Nutritious Pancake Mountain


    1.6.0 • Public • Published


    A Node module for generating byte field diagrams like this one. Inspired by the LaTeX bytefield package. Powered by a Clojure-based domain specific language (now built on top of SCI, the Small Clojure Interpreter).



    This is published to npm, so you can install it for use in a Javascript project by running:

    npm install bytefield-svg

    Or you can install it globally for use anywhere by running:

    npm install -g bytefield-svg

    The language you use to create diagrams has its own documentation site.

    Invoking from Javascript

    Once installed, you can generate diagrams in your code like this:

    const generate = require('bytefield-svg');
    const source = `
    ;; Put your diagram DSL here, or read it from a file, or build it...
    const diagram = generate(source);

    By default, a full SVG file is generated, complete with XML version and namespaces. If you want to generate a simple <svg> tag which is suitable for embedding inside an HTML document, you can request that by calling generate like this:

    // setup code omitted...
    const diagram = generate(source, { "embedded": true });

    Of course, you can do other things than writing the diagram to standard out. For a few more examples of usage, you can see the cli.js source in this project which implements the command-line interface, our next topic:

    Invoking from the Command Line

    This package also installs a command-line tool. If you have installed it globally, you can simply invoke it as bytefield-svg. If you have installed it locally, you can invoke it using npx bytefield-svg within your project.

    With no arguments, the tool will read the diagram source from standard in, and write it to standard out. So you can generate the example diagram from this Read Me, as long as you have the test.edn file, by running:

    bytefield-svg <test.edn >test.svg

    You can also use the -s or --source command-line argument to specify that the tool should read from a named file rather than standard in, and -o or --output to write to a named file rather than standard out, which might be helpful in a scripting pipeline:

    bytefield-svg --source test.edn --output test.svg

    If you supply just a filename with no command-line flag, it is assumed to be the diagram source file.

    Normally the output is a full SVG file, complete with XML version information and namespaces. If instead you want to generate a simple SVG tag which is suitable for embedding inside an HTML document, you can supply the -e or --embedded flag.

    Invoking it with -h or --help displays this usage information.

    -h, --help            Display this usage guide.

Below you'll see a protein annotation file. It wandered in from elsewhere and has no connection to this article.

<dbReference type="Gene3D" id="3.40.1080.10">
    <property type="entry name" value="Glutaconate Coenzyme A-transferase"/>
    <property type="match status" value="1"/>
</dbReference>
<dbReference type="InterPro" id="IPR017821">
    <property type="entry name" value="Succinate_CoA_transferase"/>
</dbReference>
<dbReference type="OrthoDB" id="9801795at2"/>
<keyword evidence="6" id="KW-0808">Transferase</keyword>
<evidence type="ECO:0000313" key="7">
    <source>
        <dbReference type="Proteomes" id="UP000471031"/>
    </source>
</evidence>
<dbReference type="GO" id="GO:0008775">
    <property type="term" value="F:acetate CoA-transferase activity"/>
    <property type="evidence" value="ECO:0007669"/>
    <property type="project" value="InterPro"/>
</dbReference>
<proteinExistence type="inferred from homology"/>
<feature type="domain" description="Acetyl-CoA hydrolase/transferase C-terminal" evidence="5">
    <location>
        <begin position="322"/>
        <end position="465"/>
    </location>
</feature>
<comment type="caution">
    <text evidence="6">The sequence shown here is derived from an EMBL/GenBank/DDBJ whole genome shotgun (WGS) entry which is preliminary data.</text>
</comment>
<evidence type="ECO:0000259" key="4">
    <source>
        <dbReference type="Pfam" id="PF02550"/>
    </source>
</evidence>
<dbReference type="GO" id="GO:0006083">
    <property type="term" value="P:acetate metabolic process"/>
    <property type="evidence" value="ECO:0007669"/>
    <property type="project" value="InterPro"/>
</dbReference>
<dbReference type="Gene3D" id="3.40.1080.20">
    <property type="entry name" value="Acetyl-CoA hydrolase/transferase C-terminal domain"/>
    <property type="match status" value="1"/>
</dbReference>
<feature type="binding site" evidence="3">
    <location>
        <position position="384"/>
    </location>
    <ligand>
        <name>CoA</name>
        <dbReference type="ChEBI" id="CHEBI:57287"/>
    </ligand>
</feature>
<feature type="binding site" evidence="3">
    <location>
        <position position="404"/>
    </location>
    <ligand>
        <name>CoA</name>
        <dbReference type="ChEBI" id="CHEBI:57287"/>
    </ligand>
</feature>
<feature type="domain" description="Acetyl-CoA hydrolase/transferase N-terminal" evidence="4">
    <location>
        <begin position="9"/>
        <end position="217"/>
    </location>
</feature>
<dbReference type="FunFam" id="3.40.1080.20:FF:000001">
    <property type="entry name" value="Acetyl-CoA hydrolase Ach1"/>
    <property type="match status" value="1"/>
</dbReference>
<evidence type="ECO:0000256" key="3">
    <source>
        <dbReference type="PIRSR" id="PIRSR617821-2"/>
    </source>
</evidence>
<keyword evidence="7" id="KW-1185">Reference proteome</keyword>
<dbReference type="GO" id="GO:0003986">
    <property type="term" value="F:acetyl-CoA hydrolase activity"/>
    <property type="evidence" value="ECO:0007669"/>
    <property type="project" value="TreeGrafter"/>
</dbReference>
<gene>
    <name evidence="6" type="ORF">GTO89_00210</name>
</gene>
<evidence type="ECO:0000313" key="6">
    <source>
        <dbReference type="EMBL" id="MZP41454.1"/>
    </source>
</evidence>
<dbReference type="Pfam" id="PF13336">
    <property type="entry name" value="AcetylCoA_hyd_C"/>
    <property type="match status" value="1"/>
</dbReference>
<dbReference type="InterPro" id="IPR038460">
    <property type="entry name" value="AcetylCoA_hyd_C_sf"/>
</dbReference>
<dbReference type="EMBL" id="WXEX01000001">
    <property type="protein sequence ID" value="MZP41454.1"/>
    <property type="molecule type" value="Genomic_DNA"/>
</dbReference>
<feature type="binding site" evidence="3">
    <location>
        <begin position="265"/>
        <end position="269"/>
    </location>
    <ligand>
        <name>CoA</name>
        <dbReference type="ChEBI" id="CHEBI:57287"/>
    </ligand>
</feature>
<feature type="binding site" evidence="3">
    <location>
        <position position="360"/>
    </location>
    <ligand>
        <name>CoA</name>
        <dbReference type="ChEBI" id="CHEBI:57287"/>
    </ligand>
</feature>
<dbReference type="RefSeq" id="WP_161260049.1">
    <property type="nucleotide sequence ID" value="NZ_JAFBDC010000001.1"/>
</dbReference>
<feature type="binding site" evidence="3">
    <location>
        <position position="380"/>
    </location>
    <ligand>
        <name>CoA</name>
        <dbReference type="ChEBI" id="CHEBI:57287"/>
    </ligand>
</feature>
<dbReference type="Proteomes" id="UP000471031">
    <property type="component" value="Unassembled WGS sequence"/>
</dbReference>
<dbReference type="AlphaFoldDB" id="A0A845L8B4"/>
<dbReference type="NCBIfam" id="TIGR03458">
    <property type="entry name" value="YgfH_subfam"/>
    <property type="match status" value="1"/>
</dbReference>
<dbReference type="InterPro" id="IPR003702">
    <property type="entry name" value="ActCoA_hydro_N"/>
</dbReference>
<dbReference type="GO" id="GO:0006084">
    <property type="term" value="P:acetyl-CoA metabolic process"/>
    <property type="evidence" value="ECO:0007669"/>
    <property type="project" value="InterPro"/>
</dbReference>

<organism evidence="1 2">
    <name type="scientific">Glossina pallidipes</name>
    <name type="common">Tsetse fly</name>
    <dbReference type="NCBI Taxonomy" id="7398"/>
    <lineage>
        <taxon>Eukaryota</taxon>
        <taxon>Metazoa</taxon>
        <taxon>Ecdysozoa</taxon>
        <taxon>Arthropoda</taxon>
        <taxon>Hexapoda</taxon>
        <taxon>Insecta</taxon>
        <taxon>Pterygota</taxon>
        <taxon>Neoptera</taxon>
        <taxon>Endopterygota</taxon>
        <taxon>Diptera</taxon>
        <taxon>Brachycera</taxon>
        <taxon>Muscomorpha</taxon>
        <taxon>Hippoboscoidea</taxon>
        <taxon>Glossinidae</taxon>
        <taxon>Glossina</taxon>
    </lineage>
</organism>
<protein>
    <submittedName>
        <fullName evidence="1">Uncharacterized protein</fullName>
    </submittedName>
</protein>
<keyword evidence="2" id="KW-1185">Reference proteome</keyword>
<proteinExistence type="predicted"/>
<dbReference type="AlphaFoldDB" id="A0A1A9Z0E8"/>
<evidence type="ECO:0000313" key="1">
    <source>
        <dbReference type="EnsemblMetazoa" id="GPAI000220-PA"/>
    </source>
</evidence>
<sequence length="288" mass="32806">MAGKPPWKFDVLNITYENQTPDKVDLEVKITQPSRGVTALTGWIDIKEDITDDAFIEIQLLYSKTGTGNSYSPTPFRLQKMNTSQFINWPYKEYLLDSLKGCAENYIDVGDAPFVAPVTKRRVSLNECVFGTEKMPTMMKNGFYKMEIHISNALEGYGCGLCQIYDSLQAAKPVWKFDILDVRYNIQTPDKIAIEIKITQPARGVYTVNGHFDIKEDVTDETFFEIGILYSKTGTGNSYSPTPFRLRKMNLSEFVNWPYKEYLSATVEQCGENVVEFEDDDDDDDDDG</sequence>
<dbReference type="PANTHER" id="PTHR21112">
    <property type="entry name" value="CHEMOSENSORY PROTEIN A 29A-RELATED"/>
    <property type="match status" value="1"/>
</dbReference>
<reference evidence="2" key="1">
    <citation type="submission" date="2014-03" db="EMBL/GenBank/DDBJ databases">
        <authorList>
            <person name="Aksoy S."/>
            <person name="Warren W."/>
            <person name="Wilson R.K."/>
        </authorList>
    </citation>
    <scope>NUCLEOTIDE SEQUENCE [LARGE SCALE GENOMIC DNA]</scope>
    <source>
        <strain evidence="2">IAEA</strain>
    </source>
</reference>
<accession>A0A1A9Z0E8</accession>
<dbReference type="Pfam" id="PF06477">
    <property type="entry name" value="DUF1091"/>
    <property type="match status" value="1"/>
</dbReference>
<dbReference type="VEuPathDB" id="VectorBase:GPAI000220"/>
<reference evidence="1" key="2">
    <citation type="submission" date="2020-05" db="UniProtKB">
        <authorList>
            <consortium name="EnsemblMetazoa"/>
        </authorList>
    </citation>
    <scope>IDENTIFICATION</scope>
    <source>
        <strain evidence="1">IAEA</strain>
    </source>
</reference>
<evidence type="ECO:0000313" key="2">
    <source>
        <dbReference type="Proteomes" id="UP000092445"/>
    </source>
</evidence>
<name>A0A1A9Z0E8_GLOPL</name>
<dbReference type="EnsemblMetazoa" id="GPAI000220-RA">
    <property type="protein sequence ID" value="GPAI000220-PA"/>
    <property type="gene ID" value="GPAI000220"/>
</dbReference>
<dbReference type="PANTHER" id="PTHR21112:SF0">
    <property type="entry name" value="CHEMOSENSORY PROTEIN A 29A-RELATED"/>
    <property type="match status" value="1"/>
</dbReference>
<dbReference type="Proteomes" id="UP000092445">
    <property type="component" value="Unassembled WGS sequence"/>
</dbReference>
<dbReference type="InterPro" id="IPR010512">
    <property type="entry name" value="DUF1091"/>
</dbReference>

-s, --source string   File from which to read the diagram source, defaults to
                          standard in.
    -o, --output string   File to which to write the SVG diagram, defaults to
                          standard out.
    -e, --embedded        Emit a simple <svg> tag suitable for embedding in an
                          HTML document. (The default is to emit a full SVG file
                          with XML version and namespaces.)


    The DSL has been nicely validated by porting all of the LaTeX documents I needed it for to an Antora documentation site.

    As that site suggests, this package's main purpose is to act as an Asciidoctor extension, and in fact asciidoctor-bytefield has now been published to enable that.


    To build a development build of bytefield-svg from source, clone the repository and make sure you have Node.js and the Clojure CLI tools installed, then from the top-level directory of your cloned repo run:

    npm install
    npm run build

    This will create the file lib.js. At that point, you can generate the sample diagram by running:

    node cli.js test.edn >test.svg

    (The test.edn file is present in this project. It renders a diagram from the above-linked documentation site. With some well-designed helper functions in site's own include file, the source for an even more attractive version of the diagram shrinks to this).

    The DSL documentation is hosted on netlify, and built out of the doc folder, which includes build instructions. (They are slightly more complex than if you were using asciidoctor-bytefield, because they want ot build against the latest version of bytefield-svg in case they are demonstrating unreleased features that haven't yet made it to the that extension.)

    To check for outdated dependencies, you can run:

    clojure -M:outdated


    To cut a release, check for outdated dependencies as above, update the version in package.json, tag and push to GitHub, then run:

    npm install
    npm run release
    npm publish


    Deep Symmetry

    Copyright © 2020–2021 Deep Symmetry, LLC

    Distributed under the Eclipse Public License 2.0. By using this software in any fashion, you are agreeing to be bound by the terms of this license. You must not remove this notice, or any other, from this software.


    npm i bytefield-svg

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